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House Democrats Get Small Victory on Health Care

The House voted overwhelmingly to eliminate the health insurance industry’s 65-year antitrust exemption Wednesday, a victory for Democrats who have struggled to find their footing on the larger health care reform effort.

The 406-19 vote split the House Republican leadership: Minority Leader John Boehner (Ohio) and a small band of conservatives voted to preserve the exemption, while Minority Whip Eric Cantor (Va.) and the bulk of the Republican Conference backed the measure.

Democrats unanimously supported the measure, with a parade of endangered freshmen coming to the floor to extol the measure as a common-sense way to increase competition and fight higher health insurance rates.

Republicans weren’t without their complaints. Most voted for a motion to recommit that would have preserved a narrower antitrust exemption for pooling of some insurance data. Some Democrats ripped that exemption as a giant loophole that would allow insurers the tools to continue colluding on prices and avoiding competition. Republican Rep. Dan Lungren (Calif.) said the same provision was approved in committee and included in the House-passed health care reform bill.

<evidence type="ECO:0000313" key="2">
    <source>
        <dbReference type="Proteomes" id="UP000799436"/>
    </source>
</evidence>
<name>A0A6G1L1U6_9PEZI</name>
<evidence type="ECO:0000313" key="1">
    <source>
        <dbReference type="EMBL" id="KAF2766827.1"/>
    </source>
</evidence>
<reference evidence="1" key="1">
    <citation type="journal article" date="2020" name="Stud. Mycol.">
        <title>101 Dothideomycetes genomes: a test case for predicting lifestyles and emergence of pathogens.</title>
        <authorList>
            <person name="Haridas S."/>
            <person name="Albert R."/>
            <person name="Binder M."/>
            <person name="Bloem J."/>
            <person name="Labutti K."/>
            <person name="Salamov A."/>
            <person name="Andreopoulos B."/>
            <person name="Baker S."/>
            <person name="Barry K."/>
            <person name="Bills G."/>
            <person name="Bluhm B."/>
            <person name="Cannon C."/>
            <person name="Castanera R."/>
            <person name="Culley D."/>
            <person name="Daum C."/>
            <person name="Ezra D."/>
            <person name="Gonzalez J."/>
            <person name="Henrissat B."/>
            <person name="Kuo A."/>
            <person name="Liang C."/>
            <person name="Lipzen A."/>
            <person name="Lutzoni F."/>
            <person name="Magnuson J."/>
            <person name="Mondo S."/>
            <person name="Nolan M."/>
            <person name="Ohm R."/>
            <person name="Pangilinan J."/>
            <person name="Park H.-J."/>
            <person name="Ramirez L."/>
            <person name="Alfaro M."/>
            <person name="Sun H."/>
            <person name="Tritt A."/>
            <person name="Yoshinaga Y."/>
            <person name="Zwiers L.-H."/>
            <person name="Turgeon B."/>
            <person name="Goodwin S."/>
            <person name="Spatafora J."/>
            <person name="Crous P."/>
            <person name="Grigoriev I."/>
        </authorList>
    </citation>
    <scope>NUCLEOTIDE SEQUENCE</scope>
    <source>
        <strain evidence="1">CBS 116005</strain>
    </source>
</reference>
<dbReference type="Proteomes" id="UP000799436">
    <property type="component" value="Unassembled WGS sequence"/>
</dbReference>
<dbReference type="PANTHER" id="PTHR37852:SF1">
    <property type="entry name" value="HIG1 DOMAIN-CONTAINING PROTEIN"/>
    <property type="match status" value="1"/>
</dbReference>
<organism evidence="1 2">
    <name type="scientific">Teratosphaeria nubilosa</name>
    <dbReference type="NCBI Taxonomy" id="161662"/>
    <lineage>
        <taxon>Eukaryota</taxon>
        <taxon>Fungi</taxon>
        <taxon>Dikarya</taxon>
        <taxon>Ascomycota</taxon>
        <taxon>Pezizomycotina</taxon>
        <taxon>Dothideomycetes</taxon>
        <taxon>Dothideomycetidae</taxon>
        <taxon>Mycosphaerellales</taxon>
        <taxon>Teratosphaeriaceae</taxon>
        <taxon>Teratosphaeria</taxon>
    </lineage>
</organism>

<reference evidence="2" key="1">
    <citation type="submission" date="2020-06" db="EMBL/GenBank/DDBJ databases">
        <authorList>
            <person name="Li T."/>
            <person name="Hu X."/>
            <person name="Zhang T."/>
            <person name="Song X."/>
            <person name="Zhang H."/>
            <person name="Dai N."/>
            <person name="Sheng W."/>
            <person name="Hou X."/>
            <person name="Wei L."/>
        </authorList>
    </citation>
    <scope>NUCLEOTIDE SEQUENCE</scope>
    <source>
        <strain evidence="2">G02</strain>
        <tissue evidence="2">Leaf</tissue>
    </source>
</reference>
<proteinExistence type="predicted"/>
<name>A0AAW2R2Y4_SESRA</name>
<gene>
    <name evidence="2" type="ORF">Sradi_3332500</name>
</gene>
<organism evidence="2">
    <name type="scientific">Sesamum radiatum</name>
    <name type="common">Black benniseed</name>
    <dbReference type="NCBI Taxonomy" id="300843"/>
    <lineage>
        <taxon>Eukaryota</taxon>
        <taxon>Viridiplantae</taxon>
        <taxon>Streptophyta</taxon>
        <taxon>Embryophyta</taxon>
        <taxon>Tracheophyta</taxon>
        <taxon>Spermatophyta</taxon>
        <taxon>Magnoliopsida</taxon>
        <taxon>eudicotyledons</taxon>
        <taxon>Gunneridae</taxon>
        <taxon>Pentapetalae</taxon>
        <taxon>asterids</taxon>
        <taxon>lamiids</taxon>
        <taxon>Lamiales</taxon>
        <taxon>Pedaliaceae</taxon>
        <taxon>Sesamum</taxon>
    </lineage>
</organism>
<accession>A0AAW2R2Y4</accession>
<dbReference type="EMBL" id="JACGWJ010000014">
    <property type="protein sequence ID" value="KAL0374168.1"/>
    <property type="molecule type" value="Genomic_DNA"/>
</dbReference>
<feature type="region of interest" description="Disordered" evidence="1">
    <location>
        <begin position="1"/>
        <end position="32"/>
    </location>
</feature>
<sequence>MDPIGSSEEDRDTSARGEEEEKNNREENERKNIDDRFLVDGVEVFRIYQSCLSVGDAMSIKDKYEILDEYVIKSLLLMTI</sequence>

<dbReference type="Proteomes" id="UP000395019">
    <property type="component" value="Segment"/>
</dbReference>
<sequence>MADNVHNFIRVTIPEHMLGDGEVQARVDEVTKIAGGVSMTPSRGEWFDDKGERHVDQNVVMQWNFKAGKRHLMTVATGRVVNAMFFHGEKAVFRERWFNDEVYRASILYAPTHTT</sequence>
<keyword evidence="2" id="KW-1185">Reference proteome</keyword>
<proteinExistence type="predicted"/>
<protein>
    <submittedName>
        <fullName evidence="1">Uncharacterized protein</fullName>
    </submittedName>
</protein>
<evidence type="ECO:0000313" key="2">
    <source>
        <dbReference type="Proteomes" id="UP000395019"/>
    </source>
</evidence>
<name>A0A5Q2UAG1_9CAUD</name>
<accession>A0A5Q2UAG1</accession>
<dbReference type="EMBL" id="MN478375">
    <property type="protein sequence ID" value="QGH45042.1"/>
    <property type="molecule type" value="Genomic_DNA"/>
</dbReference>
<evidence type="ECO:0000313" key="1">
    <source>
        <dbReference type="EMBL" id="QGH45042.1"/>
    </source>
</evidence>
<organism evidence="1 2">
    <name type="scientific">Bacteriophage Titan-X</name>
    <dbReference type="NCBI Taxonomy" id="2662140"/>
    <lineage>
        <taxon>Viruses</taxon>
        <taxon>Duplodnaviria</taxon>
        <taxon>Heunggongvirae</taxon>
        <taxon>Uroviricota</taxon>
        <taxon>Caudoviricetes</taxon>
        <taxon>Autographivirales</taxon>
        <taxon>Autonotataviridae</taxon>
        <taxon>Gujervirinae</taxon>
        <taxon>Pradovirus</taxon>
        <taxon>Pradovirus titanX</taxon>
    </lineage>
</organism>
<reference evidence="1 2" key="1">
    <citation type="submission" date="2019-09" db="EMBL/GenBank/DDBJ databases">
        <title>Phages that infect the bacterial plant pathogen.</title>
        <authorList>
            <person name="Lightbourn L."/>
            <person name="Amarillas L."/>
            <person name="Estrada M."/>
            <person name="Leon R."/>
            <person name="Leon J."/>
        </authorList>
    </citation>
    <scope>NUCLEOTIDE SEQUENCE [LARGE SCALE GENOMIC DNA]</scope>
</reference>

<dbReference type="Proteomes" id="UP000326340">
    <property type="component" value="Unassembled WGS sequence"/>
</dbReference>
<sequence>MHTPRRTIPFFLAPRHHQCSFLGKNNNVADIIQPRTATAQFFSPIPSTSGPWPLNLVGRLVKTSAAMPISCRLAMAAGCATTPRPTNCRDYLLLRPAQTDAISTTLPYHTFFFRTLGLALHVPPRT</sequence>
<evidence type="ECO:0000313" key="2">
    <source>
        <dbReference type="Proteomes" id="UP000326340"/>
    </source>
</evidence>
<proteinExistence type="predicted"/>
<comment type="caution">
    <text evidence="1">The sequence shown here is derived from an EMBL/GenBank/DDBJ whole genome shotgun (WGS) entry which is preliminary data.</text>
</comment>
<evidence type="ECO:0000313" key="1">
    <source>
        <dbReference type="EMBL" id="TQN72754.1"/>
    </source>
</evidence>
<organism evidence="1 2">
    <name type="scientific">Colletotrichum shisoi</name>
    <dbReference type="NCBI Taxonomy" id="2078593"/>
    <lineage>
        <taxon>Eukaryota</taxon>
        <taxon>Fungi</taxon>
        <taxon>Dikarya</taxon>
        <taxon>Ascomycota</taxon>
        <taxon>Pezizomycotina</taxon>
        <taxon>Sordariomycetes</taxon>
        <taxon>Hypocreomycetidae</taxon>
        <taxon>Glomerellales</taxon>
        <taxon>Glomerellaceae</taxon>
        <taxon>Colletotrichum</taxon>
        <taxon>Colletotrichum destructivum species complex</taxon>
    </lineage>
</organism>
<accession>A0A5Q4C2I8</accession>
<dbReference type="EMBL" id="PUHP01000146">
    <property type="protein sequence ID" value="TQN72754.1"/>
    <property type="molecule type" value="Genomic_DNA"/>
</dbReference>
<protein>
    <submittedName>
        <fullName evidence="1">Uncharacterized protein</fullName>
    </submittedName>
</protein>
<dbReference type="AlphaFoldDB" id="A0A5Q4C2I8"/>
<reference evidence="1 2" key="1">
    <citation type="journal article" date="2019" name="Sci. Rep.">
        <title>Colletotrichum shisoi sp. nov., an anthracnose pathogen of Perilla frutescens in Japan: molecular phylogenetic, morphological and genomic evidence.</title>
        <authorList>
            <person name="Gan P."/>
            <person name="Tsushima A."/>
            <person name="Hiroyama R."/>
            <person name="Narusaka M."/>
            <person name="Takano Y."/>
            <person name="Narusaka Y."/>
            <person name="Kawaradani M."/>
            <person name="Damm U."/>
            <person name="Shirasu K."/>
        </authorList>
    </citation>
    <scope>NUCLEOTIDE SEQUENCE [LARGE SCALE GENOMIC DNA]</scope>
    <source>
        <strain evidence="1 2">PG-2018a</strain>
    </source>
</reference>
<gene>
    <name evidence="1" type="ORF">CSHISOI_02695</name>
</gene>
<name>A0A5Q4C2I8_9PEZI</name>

And some Republicans who opposed the measure, including Rep. Scott Garrett (N.J.), warned it could raise premiums instead of lowering them because it would expose insurance companies to the costs of antitrust lawsuits.

But Democrats ripped the GOP as lapdogs for the insurance industry.

At one point, Rep. Anthony Weiner (D-N.Y.) prompted multiple objections from GOP Members. At first, Weiner said the Republican Party was a “wholly owned subsidiary of the insurance industry.” He then withdrew that after Republicans objected, but amped up his comments on his second try.

“Make no mistake, every Republican I have ever met in my entire life is a wholly owned subsidiary of the insurance industry,” Weiner ripped.
Weiner withdrew that as well after Republicans objected again.

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